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Marine Corps Logistics Base Albany


Readiness Enabler for Operational Forces  •
Marines volunteer, produce ;difference at Special Olympics

By Cpl. Phuong Chau | | November 27, 2002

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MOULTRIE, Ga. - What defines an athlete? Is it strength? Is it speed? Is it skill? In some cases, all an athlete needs is the will to compete.

Special athletes gathered to demonstrate their will to compete at the 2002 Area 14 Special Olympics Winter Games here Friday. Twenty-two Marines from MCLB Albany were among the 400 volunteers, athletes and community representatives who participated in the annual event.

An opening ceremony at Moultrie's Willie J. Williams Middle School Gymnasium kicked off the games in front of a cheering crowd. The athletes carried their teams' flag during the ceremony's parade to the roar of applause from the spectators.

Each flag detail reveled the long hours the athletes spent on the designs, which emphasized the virtues the Special Olympics hold in high esteem, such as team work, sportsmanship and friendship.

The Special Olympics' mission is to "provide year-round sports training and athletic competition in a variety of Olympic-type sports for children and adults with mental retardation, giving them continuing opportunities to develop physical fitness, demonstrate courage, experience joy, and participate in the sharing of gifts, skills and friendship with their families, other Special Olympics athletes and the community," according to a Special Olympics news release.

Athletes were entertained by a Colquitt High School band ensemble while they waited for the opportunity to showcase the hard work they put into preparing for the games.

According to Tammy Jordan, a Special Olympics coach with Doughtery County, the athletes look forward all year to being able to test their abilities at the games. They practice and work hard to prepare themselves.

"It is very important that we give these athletes this chance," said Jordan. "They are so excited at the chance to compete."

Athletes competed in a variety of activities, including indoor hockey, basketball and dancing. The activities were held at different athletic facilities in the area. Although the competition level was high, winning was not the goal of the participants.

"We are proud of all the participants," said Darrel Moore of the Moultrie/Colquitt County Chamber of Commerce. "Each participant is a winner. Each is successful."

One athlete who excelled in the basketball shootout competition was ecstatic after placing high in the competition. This was Chris Biviens' third year participating in the games, and his bright eyes and big smile showed he was having fun. A Moultrie, Ga., native, Biviens plans to participate in the Winter Games again next year.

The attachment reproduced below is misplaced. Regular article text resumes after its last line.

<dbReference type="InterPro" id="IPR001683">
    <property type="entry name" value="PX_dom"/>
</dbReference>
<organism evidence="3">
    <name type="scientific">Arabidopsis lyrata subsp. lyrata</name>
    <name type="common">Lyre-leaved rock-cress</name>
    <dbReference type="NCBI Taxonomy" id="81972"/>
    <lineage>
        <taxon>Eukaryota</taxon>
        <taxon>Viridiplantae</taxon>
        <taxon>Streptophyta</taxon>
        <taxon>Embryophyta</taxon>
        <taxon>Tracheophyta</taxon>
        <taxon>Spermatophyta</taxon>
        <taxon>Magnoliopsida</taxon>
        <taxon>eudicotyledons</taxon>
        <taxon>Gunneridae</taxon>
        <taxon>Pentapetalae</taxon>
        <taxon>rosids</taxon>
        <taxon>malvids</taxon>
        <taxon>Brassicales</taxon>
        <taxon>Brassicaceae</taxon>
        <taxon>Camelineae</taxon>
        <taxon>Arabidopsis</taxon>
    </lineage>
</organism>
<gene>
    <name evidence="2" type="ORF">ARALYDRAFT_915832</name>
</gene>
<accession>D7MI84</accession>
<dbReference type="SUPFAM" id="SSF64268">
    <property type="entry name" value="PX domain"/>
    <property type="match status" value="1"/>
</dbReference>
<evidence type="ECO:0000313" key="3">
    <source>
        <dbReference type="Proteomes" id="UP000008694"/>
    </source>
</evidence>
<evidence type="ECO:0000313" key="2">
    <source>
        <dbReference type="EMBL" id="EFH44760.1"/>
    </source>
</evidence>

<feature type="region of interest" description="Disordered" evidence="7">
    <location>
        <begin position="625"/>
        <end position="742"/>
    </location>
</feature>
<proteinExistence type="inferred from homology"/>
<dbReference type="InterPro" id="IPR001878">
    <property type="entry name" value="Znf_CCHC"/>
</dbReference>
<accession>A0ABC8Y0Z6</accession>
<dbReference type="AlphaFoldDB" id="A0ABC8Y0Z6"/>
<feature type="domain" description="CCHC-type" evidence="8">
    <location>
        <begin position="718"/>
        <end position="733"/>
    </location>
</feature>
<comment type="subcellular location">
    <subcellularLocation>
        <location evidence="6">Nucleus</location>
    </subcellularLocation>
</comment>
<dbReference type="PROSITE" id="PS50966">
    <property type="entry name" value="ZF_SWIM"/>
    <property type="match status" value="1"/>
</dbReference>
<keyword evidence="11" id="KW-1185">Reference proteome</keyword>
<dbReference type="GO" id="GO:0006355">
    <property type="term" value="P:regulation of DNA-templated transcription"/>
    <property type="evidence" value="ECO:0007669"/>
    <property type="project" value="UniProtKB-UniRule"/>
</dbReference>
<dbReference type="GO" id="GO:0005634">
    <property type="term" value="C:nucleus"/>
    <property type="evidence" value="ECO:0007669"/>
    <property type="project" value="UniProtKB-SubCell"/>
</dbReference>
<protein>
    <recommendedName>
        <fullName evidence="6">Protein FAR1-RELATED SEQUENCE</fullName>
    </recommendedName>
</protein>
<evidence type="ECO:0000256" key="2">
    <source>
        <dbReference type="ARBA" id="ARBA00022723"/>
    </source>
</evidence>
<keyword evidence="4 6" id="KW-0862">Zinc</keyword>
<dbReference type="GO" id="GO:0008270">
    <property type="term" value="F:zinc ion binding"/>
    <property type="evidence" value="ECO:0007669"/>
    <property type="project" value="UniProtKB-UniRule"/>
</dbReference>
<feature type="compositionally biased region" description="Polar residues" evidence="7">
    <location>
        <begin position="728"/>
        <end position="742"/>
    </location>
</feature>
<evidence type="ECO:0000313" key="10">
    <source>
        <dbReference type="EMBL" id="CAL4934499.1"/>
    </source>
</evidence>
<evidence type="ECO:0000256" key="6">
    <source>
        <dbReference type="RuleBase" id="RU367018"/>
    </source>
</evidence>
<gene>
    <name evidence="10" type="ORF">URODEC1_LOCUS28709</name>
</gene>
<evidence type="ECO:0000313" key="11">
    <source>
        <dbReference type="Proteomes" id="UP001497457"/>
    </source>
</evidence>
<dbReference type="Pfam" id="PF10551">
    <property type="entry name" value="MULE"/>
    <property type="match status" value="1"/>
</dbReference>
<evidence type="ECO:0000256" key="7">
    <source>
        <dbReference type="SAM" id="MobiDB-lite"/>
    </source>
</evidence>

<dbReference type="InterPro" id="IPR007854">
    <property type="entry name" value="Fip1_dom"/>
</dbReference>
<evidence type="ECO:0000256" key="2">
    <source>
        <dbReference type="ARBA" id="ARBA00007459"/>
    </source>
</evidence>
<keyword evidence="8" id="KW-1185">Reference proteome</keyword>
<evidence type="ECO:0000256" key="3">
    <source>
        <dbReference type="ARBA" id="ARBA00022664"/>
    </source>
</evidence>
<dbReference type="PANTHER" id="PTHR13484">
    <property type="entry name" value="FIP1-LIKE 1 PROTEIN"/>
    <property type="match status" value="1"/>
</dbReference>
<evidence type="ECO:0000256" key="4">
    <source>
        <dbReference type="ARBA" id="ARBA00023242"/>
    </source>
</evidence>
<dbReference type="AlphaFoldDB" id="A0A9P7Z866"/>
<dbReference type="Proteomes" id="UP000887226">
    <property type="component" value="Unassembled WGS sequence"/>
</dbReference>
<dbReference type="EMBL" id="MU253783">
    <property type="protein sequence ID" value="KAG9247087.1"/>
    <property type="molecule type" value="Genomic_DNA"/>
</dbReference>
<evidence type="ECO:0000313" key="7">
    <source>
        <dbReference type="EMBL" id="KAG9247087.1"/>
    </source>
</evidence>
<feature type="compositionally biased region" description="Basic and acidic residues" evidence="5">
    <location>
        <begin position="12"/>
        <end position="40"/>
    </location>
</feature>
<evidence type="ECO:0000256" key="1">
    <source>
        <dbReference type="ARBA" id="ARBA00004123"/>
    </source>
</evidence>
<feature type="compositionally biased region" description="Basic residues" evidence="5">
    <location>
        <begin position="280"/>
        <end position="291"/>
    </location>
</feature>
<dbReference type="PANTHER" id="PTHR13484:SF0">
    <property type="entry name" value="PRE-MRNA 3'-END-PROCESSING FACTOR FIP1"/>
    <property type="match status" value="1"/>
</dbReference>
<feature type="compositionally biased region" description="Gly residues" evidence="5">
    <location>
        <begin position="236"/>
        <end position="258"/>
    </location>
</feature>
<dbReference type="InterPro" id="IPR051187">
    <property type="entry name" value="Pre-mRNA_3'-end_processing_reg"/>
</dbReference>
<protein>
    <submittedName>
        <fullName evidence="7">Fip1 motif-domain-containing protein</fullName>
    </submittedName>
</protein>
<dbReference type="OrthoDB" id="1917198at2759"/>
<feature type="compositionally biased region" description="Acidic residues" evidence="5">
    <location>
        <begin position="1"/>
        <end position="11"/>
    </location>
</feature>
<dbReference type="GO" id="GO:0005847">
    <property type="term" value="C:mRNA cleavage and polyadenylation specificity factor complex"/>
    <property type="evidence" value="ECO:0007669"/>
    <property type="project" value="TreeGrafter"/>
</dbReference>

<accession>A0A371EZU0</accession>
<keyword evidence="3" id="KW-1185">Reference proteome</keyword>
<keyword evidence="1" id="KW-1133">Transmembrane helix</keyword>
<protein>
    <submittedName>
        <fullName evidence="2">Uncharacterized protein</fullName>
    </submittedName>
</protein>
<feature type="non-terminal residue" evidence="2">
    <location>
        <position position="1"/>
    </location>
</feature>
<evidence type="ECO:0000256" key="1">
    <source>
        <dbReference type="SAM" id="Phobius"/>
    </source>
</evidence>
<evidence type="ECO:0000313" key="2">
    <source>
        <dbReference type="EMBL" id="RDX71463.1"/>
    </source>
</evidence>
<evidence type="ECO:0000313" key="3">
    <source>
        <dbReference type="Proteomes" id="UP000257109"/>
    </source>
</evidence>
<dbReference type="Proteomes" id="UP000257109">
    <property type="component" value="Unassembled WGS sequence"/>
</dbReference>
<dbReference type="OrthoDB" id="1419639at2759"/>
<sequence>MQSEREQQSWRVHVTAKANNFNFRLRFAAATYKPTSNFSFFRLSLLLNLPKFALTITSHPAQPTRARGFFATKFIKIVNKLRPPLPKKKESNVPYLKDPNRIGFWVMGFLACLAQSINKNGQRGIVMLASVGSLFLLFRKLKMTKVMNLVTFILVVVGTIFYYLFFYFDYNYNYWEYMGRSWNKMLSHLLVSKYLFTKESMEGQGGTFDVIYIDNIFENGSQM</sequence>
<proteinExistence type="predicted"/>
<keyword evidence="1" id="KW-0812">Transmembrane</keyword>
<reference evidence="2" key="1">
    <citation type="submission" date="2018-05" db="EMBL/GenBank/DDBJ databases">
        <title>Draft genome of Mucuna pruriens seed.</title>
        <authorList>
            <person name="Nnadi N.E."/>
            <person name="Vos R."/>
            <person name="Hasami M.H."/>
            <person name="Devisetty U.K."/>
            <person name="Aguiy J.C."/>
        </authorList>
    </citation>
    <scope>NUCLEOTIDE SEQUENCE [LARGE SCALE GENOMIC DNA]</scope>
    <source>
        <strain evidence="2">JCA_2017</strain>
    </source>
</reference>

Although the focus was on athletes' participating in the games, volunteers also received a sense of fulfillment helping with the games.

"I like to see the smiles on the athletes' faces when they do well," said Jordan.

The expressions cannot be described with words, said Cpl. Jonathan Nelson, of Marine Corps Systems Command and a native of Omaha, Neb.

Volunteers had no difficulty locating happy faces during the games, whether it was after making a basket, or just being able to compete. Several expressed the gratification they comes with being needed to help out with the children.

Marines are known for their community-oriented attitudes. The reputation comes along with being a leatherneck. But Staff Sgt. Kevin Alicie, a functional systems analyst at the Marine Corps Systems Command at MCLB Albany also saw the games as a great opportunity for Marines to answer questions about the military and, more specifically, the Corps. Alicie felt that some people might be apprehensive about walking into a recruiting office to ask questions, but would feel at ease with Marines in a social or civic situation.

Several Marines said the Special Olympics athletes brought their own unique love of life into the arena. According to one Marine, seeing an athlete overcome his anxiety about an event was inspiring.

Sgt. James Presley of MCLB Albany's Provost Marshal's Office was just glad to be able to help and to experience the games. He said that everyone enjoyed a sense of accomplishment by helping out.

The games concluded with all participants, athletes and volunteers alike, being winners. The 2002 Special Olympics Winter Games was a unique experience for everyone.










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